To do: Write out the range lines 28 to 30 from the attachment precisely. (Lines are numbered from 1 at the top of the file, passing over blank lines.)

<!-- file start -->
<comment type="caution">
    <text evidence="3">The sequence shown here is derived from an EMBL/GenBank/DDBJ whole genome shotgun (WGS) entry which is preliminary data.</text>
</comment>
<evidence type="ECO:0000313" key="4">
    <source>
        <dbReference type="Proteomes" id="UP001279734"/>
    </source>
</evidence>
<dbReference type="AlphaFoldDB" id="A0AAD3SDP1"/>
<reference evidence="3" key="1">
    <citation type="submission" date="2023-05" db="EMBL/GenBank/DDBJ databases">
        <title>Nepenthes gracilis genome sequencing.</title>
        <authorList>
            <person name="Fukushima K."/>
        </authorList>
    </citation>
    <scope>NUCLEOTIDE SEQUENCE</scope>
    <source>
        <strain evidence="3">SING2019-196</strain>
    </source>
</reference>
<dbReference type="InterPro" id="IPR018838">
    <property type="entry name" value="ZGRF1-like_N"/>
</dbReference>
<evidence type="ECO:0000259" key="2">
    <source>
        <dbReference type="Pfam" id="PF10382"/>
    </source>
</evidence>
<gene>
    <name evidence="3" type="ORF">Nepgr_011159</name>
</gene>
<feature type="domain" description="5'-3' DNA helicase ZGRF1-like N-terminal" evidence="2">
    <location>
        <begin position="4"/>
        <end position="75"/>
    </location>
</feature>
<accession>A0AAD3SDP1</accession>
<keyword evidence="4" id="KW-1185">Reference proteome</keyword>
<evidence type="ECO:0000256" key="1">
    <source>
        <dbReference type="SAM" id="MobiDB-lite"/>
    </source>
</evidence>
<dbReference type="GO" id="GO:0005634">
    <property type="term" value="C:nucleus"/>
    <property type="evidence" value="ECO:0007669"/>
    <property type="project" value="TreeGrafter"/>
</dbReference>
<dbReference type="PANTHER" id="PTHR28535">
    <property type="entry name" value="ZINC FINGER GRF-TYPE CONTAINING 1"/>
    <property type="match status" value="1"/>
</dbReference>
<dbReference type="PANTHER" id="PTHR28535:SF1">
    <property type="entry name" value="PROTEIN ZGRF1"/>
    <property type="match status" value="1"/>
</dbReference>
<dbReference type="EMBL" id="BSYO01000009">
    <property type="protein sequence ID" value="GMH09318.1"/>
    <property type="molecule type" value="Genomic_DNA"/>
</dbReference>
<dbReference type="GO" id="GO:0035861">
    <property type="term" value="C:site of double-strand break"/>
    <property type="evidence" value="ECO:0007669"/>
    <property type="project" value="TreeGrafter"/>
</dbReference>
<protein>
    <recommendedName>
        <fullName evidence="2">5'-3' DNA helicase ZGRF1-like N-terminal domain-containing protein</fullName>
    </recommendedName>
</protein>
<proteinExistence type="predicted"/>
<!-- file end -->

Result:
    </source>
</evidence>
<gene>